CORPUS CHRISTI, Texas — As Corpus Christi Independent School District students, parents, and teachers wake up for the second day of classes for the 2021-2022 school year, the threat of the COVID-19 Delta variant looms.

The Corpus Christi Independent School District has reported 55 total COVID-19 cases among students and staff after the first day of classes. 49 of those cases are among students and six are among staff. Four of those staff are defined as non-campus staff.

It is unclear if all of these students and staff attended school on the first day of classes.

The highest total case count by school is 5 cases, reported at both Adkins Middle School and Mary Carroll High School. A chart on the district's website includes all test-confirmed positive COVID-19 results that have been reported to the district since the beginning of the school year on August 10. District officials will post updates at the end of each business day, with Monday figures incorporating cases confirmed over the weekend, and holiday numbers incorporated on the next business day.

On the first day of school, Corpus Christi Independent School District Deputy Superintendent Kimberly James told KRIS 6 News that 34,939 students physically checked in on their home campuses.

James said this is a testament to the resilience of the district's students, staff, and campus leaders and the faith of our parents in our campuses.

KRIS 6 News anchor Katia Uriarte spoke with CCISD Superintendent Dr. Roland Hernandez about the return to school during the ongoing pandemic.

When asked about whether CCISD would consider taking actions similar to Houston and Dallas and enforce mask mandates despite Texas Governor Greg Abbott's ban on mask mandates, Hernandez said they would consider it.

CCISD Superintendent: District would consider defying Abbott's mask mandate ban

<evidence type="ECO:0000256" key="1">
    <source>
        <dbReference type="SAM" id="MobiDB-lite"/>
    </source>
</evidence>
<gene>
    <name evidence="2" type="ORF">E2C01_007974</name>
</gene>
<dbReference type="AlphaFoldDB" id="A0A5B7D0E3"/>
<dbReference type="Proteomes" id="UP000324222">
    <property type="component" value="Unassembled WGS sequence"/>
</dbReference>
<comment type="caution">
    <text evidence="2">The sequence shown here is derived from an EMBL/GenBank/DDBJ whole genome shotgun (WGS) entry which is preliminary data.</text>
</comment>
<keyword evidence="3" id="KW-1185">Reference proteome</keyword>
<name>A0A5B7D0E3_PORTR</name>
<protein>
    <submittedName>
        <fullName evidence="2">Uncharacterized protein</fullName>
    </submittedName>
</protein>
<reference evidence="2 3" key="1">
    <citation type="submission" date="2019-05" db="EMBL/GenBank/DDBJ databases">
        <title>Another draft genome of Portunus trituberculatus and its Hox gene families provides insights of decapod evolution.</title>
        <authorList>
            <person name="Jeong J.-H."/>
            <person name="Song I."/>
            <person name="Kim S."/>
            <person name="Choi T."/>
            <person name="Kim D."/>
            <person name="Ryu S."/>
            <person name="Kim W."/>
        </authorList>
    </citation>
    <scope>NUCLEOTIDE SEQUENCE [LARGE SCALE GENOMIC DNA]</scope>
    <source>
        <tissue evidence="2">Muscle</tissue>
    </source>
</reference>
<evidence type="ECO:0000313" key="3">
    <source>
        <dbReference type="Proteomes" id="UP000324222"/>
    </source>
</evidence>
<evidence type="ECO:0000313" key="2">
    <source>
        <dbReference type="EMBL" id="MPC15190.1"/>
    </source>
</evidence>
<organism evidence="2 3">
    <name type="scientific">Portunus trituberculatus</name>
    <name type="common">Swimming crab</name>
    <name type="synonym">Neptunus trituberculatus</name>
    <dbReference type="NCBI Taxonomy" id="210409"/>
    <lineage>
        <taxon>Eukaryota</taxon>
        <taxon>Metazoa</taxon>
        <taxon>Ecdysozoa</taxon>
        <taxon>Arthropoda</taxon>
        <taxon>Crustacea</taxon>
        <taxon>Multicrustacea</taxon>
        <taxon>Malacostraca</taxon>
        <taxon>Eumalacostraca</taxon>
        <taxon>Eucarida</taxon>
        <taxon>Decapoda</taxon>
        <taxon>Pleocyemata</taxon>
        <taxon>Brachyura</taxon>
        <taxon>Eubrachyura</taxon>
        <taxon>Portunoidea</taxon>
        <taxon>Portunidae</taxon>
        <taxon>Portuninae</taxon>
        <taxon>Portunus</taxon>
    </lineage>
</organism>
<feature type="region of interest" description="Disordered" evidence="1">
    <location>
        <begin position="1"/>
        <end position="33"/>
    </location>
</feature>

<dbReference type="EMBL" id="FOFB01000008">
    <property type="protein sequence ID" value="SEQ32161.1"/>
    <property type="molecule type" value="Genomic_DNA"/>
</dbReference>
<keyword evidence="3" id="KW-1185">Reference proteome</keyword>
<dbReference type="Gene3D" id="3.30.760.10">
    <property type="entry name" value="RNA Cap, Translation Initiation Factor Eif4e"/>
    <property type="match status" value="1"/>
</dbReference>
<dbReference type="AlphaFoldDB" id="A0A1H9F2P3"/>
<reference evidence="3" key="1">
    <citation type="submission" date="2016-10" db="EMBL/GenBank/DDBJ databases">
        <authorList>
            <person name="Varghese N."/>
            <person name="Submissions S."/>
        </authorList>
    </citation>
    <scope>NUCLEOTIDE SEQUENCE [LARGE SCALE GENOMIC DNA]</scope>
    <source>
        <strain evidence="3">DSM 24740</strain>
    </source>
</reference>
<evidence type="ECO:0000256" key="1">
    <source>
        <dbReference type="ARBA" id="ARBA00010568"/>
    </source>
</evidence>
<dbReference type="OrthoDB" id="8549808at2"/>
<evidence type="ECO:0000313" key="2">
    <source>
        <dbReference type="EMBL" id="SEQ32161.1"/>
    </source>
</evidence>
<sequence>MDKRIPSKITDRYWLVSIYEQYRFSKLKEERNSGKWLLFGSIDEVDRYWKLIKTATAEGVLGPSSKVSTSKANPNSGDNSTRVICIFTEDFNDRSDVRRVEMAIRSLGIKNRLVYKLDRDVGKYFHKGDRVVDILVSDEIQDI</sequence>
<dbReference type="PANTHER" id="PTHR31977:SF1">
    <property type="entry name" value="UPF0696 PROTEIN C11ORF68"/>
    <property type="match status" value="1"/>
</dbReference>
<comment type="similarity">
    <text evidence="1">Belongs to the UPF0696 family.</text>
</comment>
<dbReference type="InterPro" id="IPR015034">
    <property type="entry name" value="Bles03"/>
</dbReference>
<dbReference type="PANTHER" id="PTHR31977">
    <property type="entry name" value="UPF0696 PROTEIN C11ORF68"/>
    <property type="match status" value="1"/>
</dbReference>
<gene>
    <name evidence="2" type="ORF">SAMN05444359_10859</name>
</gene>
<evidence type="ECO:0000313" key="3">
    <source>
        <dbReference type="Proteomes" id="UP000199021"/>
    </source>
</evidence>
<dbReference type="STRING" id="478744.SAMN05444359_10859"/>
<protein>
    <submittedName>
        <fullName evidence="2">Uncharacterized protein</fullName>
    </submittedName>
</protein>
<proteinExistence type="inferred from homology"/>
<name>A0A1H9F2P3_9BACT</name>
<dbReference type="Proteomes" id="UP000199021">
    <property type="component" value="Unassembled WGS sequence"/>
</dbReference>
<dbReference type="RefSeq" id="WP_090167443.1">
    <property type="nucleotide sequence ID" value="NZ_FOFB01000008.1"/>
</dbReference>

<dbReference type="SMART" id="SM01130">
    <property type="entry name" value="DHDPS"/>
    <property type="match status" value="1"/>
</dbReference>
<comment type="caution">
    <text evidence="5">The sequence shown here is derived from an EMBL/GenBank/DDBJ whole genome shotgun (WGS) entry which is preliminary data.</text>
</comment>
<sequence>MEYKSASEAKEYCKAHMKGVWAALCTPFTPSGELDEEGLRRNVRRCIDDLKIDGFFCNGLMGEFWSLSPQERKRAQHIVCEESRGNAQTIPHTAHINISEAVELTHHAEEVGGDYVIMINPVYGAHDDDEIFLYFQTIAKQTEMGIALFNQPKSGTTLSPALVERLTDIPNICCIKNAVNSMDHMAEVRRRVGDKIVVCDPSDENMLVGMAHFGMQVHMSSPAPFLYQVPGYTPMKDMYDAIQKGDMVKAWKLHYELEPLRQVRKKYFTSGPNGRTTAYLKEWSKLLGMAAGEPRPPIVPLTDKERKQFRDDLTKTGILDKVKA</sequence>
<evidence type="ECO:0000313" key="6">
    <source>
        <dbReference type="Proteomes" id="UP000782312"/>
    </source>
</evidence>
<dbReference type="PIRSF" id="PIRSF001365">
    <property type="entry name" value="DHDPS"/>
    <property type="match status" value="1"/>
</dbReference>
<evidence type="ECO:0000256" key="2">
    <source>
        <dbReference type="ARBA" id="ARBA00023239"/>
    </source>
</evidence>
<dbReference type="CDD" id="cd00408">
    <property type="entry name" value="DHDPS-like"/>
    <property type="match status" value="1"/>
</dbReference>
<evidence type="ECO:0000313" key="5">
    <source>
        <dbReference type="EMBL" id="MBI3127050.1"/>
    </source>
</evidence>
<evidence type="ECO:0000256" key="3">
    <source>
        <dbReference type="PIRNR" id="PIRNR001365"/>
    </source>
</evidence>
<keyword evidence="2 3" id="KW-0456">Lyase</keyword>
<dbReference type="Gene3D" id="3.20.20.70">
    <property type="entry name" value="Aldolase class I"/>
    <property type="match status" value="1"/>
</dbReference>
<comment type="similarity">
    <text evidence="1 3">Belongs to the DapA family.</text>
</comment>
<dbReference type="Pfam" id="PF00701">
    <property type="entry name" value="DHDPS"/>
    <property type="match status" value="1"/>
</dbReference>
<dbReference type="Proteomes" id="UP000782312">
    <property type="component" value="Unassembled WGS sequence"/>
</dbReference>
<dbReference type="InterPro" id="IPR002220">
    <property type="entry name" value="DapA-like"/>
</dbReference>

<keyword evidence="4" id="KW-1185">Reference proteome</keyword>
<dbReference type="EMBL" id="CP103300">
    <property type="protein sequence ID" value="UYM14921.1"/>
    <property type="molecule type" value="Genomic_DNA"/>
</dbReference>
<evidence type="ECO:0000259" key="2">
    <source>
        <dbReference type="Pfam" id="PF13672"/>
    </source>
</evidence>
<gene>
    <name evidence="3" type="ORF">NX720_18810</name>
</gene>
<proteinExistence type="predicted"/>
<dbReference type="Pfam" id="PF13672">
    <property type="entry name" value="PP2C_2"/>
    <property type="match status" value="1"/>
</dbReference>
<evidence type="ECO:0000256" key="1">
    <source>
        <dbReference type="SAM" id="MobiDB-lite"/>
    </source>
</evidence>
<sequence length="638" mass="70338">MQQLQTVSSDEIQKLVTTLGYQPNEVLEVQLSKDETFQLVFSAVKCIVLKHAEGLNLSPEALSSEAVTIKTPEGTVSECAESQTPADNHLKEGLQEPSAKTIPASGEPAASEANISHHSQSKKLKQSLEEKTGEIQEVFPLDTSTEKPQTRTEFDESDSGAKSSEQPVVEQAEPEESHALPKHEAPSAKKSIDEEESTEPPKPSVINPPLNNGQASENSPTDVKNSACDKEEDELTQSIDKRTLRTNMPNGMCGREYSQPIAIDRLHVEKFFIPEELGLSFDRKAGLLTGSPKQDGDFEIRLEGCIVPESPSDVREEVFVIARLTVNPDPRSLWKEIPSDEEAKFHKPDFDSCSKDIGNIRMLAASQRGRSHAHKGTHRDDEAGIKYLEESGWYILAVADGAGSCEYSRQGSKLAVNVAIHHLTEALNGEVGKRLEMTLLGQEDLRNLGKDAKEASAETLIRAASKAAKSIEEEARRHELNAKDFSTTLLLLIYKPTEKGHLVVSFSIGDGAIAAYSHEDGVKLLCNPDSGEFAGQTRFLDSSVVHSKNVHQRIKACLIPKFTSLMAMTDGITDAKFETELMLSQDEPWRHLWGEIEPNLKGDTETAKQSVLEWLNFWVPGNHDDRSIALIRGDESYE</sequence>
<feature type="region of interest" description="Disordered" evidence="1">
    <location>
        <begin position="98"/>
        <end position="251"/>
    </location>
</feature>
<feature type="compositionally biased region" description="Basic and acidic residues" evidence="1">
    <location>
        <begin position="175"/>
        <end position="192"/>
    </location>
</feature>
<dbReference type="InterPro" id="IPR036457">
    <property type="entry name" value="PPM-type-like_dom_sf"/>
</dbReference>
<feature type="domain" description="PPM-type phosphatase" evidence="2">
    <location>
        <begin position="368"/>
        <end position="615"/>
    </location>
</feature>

"If we saw that there was a situation where even what we have in place is not addressing it like we need it to, then we certainly would move closer to the consideration of doing what they have done in Houston and Dallas," said Hernandez.

Dallas ISD officials announced Monday morning that they will require students and teachers to wear masks on campus. Houston ISD’s superintendent, Millard House II, has said he wants to issue a mandate, too.

Hernandez said last week that virtual learning would be among the options if there was a COVID-19 outbreak in the schools.

This statement is important because most districts – including CCISD – have rejected a remote option for all students to start this school year due in part because the state will not compensate schools for virtual learning. Today was also the first time Superintendent Dr. Roland Hernandez or the district has addressed virtual options beyond that. For example, the only mention of remote learning in CCISD’s proposed reopening plan is for field trips, which will be virtual this year.

Speaking outside the CCISD convocation at American Bank Center earlier that day, Hernandez said the district discussed virtual learning as a standard option to start the year, but when it didn’t pass the legislature they abandoned the idea.
“What I would say that if it came to a point that the numbers were that alarming and we would need to re-evaluate we would certainly take a look at it at that time,” he said.

As all students are welcomed back to campus for in-person instruction Tuesday, Corpus Christi ISD said it has plans to keep students and staff safe.

The school district posted a return-to-in-person-instruction and continuity-of-services plan on its website last week outlining COVID-19 protocols for students and staff displaying COVID-19 symptoms, self-screenings, social distancing, and wearing a mask.

Community members can find the plan on the district’s website, and send comments to [email protected].

Many students, teachers, and parents thought returning to school this year would be a return to normalcy. But with the Delta variant spreading at record rates, especially among the unvaccinated, many are looking for safer options for schooling this fall.

Luckily, there are options in Texas.

The Texas Education Agency has a list called the Texas Virtual School Network, which includes seven fully virtual schools that are accredited by the TEA and open for enrollment for the 2021-2022 school year.

All these options are fully accredited by the TEA and required to participate in state testing like the State of Texas Assessments of Academic Readiness, STAAR exams, and End of Course Assessments (EOCs), whenever applicable.

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